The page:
Every movement we make sends a message to our horse. Very often, misbehavior on the horse's part is a result of miscommunication on our part. When things are going wrong, try and determine whether some tension in your body or misplaced weight is creating the reaction in your horse. More often than not, this is the case. Take a deep breath, let it out and try again. Relax and savor the joys of riding.
Your balance on the horse is the same as it is on the ground. Your shoulders, hips and heels should be in alignment. As easy way to check your balance when mounted is to stand straight up in the stirrups without holding on to your horse for balance. If your leg is ahead of you, you will fall back into the saddle. If it is behind you, you will fall forward. Move your leg around until it is easy to stand up without supporting yourself with your hands. Try this at the walk and trot once you can do it standing still.
To affect your horse's balance, you must place your weight where you want the horse to carry you. Think about what happens when you pick up a heavy bag - you move your hip underneath the bag to support it so that you don't fall over. The horse does the same thing with you. When your weight falls forward or backward, or to the inside or outside, your horse moves underneath you to support that weight. To try and feel where your weight is placed, walk you horse on a circle. Sit up straight, and drop your inside stirrup. Feel how that pulls your weight down to that side of the horse. Pick up stirrup and then drop the outside stirrup while still walking on the circle. Your weight will fall to the outside, and you will notice that your horse has a harder time staying on the circle.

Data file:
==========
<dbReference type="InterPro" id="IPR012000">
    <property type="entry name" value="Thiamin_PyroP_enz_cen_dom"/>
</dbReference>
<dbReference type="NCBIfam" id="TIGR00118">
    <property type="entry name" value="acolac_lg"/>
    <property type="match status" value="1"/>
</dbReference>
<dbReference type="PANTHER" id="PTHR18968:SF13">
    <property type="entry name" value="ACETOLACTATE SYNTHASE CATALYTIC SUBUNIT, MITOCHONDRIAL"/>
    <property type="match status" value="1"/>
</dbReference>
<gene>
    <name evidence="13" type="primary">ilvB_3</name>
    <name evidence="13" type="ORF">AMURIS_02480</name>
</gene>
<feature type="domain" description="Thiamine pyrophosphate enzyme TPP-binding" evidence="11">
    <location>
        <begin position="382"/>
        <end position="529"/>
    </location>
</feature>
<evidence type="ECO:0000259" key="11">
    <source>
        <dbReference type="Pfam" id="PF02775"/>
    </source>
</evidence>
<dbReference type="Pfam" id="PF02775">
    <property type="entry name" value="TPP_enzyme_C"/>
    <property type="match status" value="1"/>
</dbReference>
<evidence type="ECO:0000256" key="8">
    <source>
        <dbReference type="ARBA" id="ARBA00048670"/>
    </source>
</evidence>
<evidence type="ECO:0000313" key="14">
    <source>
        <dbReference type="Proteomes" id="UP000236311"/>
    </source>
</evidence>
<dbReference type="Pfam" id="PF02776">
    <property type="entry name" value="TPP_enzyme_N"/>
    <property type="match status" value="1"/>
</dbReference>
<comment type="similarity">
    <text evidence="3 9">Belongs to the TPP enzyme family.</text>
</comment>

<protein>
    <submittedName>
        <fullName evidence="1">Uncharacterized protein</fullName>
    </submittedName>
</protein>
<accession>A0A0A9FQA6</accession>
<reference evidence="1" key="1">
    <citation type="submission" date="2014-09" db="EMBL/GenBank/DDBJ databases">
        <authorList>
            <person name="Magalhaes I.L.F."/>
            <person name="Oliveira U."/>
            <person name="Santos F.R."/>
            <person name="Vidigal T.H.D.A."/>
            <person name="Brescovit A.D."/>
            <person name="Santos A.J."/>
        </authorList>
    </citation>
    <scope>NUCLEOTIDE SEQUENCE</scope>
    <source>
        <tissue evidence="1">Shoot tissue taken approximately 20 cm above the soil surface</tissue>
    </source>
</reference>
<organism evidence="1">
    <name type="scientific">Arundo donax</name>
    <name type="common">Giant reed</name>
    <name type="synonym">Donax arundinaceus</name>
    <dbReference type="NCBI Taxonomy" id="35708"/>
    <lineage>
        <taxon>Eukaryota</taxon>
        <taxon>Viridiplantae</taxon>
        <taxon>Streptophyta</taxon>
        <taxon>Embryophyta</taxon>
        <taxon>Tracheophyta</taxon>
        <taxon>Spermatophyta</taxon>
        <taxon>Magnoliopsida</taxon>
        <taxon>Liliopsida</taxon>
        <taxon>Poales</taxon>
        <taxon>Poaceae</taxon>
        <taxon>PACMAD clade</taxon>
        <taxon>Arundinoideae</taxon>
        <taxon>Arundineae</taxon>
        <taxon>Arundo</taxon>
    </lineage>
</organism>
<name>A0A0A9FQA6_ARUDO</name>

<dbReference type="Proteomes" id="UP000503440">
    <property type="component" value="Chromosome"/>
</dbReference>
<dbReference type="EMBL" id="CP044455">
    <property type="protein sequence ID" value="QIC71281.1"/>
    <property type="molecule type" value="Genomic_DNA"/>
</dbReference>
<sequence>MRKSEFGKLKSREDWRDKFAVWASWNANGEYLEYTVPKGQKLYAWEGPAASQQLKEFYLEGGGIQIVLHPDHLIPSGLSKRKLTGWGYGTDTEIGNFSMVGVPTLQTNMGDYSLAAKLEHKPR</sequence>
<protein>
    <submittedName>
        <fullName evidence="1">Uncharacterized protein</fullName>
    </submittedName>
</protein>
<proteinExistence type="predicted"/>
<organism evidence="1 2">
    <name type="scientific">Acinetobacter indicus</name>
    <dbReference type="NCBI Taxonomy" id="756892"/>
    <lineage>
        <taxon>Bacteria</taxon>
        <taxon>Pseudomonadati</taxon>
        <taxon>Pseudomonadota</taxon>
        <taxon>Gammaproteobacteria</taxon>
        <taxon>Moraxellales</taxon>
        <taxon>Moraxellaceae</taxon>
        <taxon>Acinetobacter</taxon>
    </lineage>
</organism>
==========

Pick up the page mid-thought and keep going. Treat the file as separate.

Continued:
Too often, riders confuse going forward with going faster. Slow down! It is much more difficult for the horse to lift up his back and listen to your signals when he is hurrying. To help establish a good tempo, think of a favorite song or nursery rhyme (such as one-two-buckle-my-shoe, etc.). Pick one that is easy to remember and has a nice slow rhythm to it. Recite it out loud when you are trotting, cantering or approaching a fence - anytime you feel like your horse is hurrying away from you. Your brain wants to synchronize the movement of your body to the tempo of your voice. As your body movement slows down, your horse will slow down as well.
Do you get ahead of your horse over fences? Most times, that is an indication that you are not using your lower leg as a base of support. When jumping a fence, you should be bending at the hip joint, not at the waist, keeping your knee bent. This will keep your body in alignment, and help maintain your balance while jumping the fence. One way to help feel this is to set up a small fence (vertical or x-rail) near the rail of the arena if possible. As you approach the fence, go into your jumping position and put the reins in your outside hand and hold your inside hand straight out away from your body. Don't let your hands touch the horse's neck as you jump the fence. This will force you to balance off your leg - if you bend at the waist, rather than at the hip, you will fall forward onto your horse's neck.